NBC 5 Investigates

Crime Victims Question Illinois Program Designed To Help Them

"Why have these programs if you're not going to get the funding to the people," one mother asks.

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Isaiah (Zay) Manning was leaving a corner store in his Chicago Bronzeville neighborhood in the middle of the day when bullets started flying in July 2018.

"It was like boom. I felt like, 'Oh I got shot.' I instantly felt the pain," said Manning.

His mother Natalie Manning got a phone call from the hospital telling her Manning had been shot.

"I was able to get to the emergency room. He was bleeding all over the place," Natalie Manning said. "The doctor told me to be honest, it wasn’t looking good."

Manning was only 20 at the time of the shooting, but one bullet to the stomach aged him fast.

"I had a colostomy bag. I had to relearn to walk again for like three or four months. My digestive system was messed up. I had multiple surgeries," he recalled.

At the time Manning was working at a training program at the Inner-City Muslim Action Network (IMAN).

After getting into trouble as a teenager, the shooting set him back emotionally and financially.

"I lost my clothes, my shoes. … Then I was going to have to miss a couple of months of work," Manning said.

The good news is Illinois has a crime victim compensation program that can provide up to $27,000 of expenses for qualified crime victims. But NBC 5 Investigates analyzed every claim over the past 10 years, more than 42,000 claims, and we discovered the money the state is awarding victims has dropped sharply over the past 10 years, from more than $12 million a decade ago to just over $4 million last year.

Zay said that while he applied and was eligible for compensation, his family did not provide the necessary paperwork within the 30-day time limit to prove his claim.

His mother said, "Didn’t have time because the pandemic hit. We heard from one rep one time during the pandemic and then we didn’t hear from anyone and no letter."

Reporter Lakeidra Chavis of The Trace reviewed 15,000 victims over a five-year period beginning in 2015. She found a bureaucracy difficult for victims to navigate.

“We found less than four in 10 of those 15,000 applicants received any type of financial reimbursement money,” Chavis said. “We don’t know what happened to the rest of the money.”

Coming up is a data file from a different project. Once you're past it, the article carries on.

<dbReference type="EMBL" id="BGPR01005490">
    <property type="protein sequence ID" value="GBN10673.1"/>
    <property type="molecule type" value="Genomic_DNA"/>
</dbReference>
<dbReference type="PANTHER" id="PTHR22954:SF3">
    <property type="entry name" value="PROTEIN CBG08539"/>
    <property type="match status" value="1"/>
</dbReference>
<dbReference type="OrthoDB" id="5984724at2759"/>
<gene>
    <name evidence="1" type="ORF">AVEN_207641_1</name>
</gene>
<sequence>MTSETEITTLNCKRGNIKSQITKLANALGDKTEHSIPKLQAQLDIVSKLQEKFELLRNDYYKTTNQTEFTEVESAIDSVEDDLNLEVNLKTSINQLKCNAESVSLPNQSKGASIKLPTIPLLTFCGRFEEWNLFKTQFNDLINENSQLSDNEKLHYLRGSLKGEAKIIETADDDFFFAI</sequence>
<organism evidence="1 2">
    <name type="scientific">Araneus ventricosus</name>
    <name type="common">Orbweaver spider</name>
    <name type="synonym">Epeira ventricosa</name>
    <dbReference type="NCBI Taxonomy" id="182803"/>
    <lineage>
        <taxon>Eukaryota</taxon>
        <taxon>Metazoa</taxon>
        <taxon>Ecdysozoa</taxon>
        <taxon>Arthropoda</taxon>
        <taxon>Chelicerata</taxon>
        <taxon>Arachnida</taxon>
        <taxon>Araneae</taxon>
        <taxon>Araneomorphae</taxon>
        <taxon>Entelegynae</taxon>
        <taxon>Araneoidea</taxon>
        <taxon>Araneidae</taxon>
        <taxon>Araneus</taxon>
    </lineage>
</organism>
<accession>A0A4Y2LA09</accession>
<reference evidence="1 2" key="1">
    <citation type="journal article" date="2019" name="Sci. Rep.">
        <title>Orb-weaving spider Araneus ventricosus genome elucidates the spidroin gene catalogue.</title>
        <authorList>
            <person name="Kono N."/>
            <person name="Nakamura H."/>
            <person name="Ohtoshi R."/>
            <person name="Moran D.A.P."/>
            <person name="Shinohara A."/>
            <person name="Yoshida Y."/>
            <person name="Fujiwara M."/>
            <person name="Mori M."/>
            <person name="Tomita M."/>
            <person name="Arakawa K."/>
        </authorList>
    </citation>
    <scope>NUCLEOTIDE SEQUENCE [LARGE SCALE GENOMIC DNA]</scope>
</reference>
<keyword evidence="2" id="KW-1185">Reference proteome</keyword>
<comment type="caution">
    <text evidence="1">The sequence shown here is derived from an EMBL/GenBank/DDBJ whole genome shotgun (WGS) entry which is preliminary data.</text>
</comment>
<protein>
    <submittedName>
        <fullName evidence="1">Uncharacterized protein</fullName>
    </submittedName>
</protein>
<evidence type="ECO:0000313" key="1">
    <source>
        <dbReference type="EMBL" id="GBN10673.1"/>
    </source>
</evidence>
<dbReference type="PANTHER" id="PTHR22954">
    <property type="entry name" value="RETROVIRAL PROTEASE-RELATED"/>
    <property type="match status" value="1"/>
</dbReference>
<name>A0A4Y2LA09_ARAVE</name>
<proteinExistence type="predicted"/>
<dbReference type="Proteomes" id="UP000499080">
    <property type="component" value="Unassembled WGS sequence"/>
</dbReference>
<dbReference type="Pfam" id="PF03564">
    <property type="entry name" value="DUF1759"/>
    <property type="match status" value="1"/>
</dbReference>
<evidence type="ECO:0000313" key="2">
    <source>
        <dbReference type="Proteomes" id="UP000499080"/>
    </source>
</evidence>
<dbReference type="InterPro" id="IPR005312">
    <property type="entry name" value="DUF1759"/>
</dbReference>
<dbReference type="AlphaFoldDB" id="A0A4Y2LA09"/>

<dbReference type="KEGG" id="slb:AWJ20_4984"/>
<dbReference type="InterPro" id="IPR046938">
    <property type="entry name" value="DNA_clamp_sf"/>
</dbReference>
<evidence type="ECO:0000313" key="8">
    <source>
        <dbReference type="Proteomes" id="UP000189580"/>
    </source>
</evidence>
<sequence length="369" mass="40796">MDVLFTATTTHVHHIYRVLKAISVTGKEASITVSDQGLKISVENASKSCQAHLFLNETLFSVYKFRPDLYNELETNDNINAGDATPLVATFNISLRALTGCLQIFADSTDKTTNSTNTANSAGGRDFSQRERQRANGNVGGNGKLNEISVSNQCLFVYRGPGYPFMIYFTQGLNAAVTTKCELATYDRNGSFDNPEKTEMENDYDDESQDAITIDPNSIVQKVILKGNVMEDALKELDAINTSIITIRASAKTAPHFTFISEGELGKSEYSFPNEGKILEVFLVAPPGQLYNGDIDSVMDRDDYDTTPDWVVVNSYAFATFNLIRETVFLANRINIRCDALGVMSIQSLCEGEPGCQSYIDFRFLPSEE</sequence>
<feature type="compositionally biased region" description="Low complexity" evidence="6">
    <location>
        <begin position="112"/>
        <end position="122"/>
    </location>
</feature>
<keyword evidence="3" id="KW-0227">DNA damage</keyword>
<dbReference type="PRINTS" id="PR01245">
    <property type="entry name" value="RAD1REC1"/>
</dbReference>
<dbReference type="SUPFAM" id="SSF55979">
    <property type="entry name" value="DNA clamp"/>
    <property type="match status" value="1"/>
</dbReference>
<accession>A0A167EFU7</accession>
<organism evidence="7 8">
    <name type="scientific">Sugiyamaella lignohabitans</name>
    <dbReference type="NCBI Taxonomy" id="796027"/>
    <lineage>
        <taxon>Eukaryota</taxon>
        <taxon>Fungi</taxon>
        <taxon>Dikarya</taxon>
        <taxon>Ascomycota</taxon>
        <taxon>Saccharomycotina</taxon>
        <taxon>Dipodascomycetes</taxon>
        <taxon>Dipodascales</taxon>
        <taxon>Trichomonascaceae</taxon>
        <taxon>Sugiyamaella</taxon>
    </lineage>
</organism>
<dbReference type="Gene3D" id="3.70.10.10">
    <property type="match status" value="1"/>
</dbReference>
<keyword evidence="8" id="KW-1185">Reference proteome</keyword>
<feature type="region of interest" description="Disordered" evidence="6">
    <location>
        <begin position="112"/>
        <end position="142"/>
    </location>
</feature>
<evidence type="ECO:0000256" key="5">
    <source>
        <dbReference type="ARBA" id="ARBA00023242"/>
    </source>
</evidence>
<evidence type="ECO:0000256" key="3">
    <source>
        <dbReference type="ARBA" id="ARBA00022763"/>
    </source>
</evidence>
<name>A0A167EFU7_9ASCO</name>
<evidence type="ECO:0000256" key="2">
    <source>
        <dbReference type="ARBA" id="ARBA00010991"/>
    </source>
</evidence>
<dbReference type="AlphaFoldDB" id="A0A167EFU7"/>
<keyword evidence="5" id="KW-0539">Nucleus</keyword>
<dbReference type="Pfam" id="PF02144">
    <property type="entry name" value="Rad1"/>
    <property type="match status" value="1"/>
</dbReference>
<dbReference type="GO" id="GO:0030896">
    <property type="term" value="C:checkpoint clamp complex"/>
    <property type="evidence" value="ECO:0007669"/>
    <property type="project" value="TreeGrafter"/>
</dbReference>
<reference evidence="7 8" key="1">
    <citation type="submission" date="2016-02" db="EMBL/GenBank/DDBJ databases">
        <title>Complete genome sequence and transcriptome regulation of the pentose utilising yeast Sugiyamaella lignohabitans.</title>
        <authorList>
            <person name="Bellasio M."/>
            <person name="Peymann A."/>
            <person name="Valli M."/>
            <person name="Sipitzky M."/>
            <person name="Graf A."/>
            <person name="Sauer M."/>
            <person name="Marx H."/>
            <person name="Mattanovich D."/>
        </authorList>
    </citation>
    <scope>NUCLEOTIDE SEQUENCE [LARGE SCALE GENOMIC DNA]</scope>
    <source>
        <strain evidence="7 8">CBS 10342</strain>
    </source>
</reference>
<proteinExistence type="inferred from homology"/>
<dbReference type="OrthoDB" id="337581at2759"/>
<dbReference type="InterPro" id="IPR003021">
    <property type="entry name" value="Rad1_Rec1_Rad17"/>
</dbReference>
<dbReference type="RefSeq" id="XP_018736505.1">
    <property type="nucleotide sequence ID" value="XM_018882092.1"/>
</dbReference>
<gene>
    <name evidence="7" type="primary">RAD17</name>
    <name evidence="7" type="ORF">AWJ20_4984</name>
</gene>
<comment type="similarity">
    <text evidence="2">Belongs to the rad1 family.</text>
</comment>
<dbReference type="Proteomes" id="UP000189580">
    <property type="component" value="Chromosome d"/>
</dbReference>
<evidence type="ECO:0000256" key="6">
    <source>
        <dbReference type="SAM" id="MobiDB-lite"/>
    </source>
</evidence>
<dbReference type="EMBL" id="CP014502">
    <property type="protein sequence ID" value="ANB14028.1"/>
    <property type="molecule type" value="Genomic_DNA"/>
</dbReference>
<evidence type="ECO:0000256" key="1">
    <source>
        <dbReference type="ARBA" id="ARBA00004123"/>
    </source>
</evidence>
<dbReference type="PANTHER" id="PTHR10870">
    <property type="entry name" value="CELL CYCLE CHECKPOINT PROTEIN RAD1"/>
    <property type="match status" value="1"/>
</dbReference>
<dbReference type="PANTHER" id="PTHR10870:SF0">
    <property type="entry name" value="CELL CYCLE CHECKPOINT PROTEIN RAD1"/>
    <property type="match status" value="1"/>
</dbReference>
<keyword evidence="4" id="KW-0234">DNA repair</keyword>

The money to fund the victim compensation program comes from state and federal fines collected from the court fines convicted criminals are required to pay. It does not use taxpayer money. According to comptroller records, the program is run by the state attorney’s office and receives an average of $8.5 million a year.

"People are eligible for $27,000, but we found the average reimbursement was around $4,000," Chavis said her research showed.

Even though NBC 5 Investigates found that fewer victims are getting money each year, Attorney General Kwame Raoul’s office says that on his watch his office has helped get more money, on average, for each of those victims.

Victims with criminal backgrounds can be disqualified if there’s evidence they were committing a crime when they were hurt which Manning was not. The attorney general’s office investigates the claim application and files a report with the Illinois Court of Claims which makes the final decision.

"They approved him but it’s because of the quantum of documents they wanted that it was virtually impossible," said a frustrated Natalie Manning. "Why have these programs if you’re not going to get the funding to the people?"

Court records indicate Manning's family was sent a letter informing them they had 30 days to submit his medical bills, but because they missed the deadline, the attorney general’s office recommended no payment.

Today, Manning walks with a limp, but he is moving forward without help from the crime victims compensation program.

“I’m proud of how far he has come along. He’s doing some amazing things, “ said his mother.

Manning is back working now as a writer at Chicago Contextos and was just featured in the documentary, "All These Sons." This summer, he and his mom walked the red carpet together at the Tribeca Film Festival in New York.

“It made me feel like I was a man on the right path, and I had to move forward,” Manning said smiling.

After NBC 5 Investigates inquired about Manning's case, the attorney general’s office said they would reopen his case if he and his mother provided receipts of his medical bills.

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